Glaciers around the world are melting. Why should we care?

A Melting Planet: glacier regression and rising sea levels


Trift Glacier, Switzerland. Left (2006), Right (2015). Photo by Extreme Ice Survey

Glaciers around the world are melting. Why should we care?

Well, let’s first take a look at the United States. Almost 40% of our population lives in a coastal area. That means 40% of our population is exposed and vulnerable to sea level rise. When glaciers melt, they cause our ocean levels to creep up. Due to a combination of both melting ice and thermal expansion from warming waters, sea levels are rising at approximately 1/8 inch (3.4 mm) per year. That doesn’t seem like a large number at first glance, however, over a certain length of time, that number adds up. It is especially concerning when we note that the annual rate of rise has doubled since the 20th century. The National Atmospheric and Oceanic Administration (NOAA) has projected that the global mean sea level will rise at least 8 inches but no more than 6 feet by the year 2100. What does this mean? Coastal fish and wildlife ecosystems are threatened. Nuisance flooding is increasing. Freshwater aquifers are being flooded by saltwater, tainting municipal and agricultural water supplies. All of this because ice is melting around the world.

Columbia Glacier, Alaska. Left (2009), Right (2015). Photo by Extreme Ice Survey


Now let’s leave the shores of North America and head to Tanzania, Africa, home to Mount Kilimanjaro. Once home to a beautiful abundance of ice fields, this was an ice climber’s paradise. Of the ice cover present in 1912, today, approximately 90% has melted away.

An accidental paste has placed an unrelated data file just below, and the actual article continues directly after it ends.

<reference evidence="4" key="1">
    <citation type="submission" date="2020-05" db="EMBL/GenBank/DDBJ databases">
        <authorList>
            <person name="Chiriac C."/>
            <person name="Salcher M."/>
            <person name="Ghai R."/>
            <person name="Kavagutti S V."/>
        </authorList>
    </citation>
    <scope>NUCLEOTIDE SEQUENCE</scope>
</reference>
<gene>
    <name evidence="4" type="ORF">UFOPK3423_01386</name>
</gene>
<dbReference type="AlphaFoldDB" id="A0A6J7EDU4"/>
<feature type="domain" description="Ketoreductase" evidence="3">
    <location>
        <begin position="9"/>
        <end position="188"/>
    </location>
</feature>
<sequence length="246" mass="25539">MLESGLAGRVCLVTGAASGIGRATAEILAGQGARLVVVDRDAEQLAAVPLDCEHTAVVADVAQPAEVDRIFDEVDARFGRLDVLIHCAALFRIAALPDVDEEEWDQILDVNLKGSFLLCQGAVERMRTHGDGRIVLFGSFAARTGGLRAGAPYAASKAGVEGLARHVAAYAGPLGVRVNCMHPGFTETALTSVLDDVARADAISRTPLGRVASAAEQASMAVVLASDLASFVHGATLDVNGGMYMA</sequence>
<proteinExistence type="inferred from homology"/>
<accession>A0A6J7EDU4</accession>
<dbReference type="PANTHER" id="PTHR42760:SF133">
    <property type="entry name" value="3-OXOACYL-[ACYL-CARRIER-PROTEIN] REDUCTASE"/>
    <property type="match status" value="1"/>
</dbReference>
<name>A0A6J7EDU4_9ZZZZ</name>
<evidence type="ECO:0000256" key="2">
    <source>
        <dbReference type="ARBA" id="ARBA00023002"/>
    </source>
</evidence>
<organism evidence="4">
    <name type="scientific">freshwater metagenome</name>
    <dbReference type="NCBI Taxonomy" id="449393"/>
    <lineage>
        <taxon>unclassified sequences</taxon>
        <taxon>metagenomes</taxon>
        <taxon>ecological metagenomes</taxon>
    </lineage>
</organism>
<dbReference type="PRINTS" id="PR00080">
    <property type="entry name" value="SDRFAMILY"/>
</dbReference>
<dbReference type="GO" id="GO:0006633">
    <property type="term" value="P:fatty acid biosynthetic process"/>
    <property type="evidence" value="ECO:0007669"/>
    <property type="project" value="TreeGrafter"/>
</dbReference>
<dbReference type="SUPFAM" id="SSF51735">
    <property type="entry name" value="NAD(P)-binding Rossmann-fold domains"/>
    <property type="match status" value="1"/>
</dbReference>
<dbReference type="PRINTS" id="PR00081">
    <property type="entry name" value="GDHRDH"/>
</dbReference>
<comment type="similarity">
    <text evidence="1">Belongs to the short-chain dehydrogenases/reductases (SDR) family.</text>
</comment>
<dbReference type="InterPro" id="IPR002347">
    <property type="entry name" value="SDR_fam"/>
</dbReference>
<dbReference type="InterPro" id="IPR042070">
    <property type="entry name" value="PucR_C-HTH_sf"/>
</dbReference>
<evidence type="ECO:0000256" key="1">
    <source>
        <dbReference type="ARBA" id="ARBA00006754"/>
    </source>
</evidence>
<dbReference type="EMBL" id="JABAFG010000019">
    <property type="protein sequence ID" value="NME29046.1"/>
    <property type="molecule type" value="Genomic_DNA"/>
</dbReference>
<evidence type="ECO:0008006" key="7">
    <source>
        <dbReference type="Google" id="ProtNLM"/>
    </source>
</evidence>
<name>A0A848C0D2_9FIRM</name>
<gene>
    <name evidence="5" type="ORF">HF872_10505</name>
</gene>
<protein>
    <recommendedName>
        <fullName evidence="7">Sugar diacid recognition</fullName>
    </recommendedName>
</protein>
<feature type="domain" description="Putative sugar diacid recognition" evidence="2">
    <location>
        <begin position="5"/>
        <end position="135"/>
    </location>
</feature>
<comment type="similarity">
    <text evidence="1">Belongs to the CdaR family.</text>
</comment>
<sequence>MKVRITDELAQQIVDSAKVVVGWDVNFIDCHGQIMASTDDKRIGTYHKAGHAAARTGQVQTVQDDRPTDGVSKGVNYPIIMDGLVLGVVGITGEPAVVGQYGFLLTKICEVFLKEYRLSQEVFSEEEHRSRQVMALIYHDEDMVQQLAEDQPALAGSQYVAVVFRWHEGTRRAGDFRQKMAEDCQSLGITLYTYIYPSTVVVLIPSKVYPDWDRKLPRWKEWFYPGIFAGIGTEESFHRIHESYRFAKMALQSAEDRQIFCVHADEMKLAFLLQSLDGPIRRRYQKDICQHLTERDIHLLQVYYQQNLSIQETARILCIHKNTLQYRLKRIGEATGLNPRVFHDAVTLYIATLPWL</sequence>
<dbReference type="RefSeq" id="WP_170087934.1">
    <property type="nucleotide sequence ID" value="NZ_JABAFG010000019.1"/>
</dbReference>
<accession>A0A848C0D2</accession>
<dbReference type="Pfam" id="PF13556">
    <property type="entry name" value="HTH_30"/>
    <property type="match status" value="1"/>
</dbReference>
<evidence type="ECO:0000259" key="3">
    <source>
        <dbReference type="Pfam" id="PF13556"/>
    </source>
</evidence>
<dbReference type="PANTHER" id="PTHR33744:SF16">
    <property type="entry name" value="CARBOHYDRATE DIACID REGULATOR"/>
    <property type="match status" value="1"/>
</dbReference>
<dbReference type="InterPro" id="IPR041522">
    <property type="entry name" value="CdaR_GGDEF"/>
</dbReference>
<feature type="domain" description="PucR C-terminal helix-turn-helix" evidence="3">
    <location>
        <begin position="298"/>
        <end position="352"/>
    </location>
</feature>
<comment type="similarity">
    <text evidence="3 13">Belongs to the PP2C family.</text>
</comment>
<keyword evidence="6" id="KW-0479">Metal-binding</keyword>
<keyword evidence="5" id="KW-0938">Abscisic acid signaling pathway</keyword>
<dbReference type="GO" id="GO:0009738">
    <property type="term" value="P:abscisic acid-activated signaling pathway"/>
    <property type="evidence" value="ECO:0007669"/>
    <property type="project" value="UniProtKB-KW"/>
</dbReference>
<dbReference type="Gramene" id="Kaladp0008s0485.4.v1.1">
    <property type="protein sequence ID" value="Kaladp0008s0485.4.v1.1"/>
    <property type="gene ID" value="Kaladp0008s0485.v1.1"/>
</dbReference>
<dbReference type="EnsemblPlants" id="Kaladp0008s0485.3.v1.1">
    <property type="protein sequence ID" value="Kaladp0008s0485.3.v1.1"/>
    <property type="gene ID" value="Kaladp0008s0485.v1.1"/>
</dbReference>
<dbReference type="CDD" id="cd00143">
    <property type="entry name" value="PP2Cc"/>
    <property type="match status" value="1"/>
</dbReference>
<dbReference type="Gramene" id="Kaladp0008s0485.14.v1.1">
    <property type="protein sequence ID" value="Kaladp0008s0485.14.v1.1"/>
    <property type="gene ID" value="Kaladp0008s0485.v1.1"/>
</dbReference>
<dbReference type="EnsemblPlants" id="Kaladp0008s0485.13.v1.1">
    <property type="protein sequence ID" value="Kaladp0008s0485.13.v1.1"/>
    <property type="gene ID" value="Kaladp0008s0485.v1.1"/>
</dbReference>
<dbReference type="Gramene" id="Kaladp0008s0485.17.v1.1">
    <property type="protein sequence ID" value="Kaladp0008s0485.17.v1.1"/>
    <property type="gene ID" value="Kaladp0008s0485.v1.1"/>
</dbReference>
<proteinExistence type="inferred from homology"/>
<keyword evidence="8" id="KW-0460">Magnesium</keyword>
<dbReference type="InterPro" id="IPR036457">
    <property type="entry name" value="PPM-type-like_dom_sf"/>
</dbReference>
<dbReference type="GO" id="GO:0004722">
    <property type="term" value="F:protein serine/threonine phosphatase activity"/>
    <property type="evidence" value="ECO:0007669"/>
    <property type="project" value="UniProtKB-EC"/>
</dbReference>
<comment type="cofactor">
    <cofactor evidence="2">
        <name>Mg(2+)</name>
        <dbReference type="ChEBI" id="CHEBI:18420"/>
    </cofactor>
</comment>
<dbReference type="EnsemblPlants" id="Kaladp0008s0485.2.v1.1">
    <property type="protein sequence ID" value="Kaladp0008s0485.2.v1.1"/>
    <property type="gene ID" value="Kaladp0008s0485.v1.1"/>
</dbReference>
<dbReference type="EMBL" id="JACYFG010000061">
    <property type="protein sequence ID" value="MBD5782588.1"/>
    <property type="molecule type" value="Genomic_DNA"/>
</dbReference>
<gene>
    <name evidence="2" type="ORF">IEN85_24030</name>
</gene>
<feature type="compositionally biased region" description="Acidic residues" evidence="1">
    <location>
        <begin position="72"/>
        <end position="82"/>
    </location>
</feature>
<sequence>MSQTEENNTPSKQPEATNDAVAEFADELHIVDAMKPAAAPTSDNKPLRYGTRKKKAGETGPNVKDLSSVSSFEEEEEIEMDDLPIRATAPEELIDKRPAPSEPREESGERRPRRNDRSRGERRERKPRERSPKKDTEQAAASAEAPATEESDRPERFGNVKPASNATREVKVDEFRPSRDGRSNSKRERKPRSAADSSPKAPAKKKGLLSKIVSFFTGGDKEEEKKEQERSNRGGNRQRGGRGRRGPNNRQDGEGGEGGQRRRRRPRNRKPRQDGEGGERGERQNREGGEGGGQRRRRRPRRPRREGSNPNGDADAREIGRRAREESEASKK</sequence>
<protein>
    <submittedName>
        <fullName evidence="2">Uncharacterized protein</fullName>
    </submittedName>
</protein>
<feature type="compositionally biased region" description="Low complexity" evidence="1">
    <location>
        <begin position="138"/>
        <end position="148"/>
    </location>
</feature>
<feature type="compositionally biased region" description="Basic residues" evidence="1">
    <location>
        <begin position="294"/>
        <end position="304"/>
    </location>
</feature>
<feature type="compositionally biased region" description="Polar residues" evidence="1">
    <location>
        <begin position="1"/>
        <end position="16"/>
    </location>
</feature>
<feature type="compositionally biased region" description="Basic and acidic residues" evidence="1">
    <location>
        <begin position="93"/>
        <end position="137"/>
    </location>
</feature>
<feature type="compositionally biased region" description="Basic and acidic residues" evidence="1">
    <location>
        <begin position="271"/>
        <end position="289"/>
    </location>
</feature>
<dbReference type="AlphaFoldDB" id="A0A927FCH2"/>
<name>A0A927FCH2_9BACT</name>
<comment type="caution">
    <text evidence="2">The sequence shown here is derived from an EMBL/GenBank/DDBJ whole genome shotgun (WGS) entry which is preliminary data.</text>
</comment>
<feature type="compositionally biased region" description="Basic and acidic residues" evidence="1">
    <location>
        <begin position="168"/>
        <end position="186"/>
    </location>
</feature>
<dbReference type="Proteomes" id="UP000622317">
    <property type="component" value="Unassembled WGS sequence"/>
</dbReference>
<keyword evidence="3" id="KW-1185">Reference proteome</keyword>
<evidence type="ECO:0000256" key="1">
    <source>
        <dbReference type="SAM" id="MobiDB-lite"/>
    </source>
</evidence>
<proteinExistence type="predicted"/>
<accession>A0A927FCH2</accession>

Ice Climber in Mount Kilimanjaro. Photo by UNEP.

Our last stop will be heading north. Arctic land ice makes up 31% of the eustatic sea-level contribution to rising sea levels, making it the largest land ice contributor in the world. Imagine how a melting habitat is affecting the animals that call it home. Polar bears, who use the ice for travel to different areas, are losing that ability as their “roads” melt away into the ocean. They are losing hunting grounds and are becoming isolated to small regions and being forced to inbreed due to decreased contact with outside polar bears. The polar bear population in Svalbard, on the Barents Sea, lost 10% genetic diversity in the past 20 years. Lack of genetic diversity can cause difficulty with continuing to produce fertile offspring. It is a true threat to the species.


Photo by Ole Jorgen Liodden/NPL off of

There is no corner of the world that can escape the fate of a warming planet. The Extreme Ice Survey, a showcase at the Museum of Science and Industry in Chicago, used photography to portray to the masses just how serious climate change is for glaciers around the world. Time lapses and side-by-side photos display heartbreaking regression and loss. From Switzerland to Alaska to the French Alps to Nepal. The pictures speak a thousand words. However, the exhibit was not made to make us feel sad or hopeless, reflecting on the natural wonders we’ve lost. It is to educate, impact, and ignite a change.

What can we do to help? Reduce our carbon footprint.   3 easy ways that you can help lower greenhouse gas emissions:
1. Adjust your thermostat: down 3 degrees Fahrenheit in the winter, up 3 degrees Fahrenheit in the summer.
2. Use energy-saving light bulbs. Replace incandescent bulbs with LED lights.
3. Drive less. Ride your bike or walk as much as you can.


Glacier National Park, Montana. Photo by Northern Rocky Mountain Science Center

Extreme Ice

MSI Asks | Episode 03: Extreme Ice

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References: climber-Will%20Gadd posing/story?id=79894188#:~:text=A%202020%20study%20published%20in,bears%20lose%20their%20 hunting%20ground.

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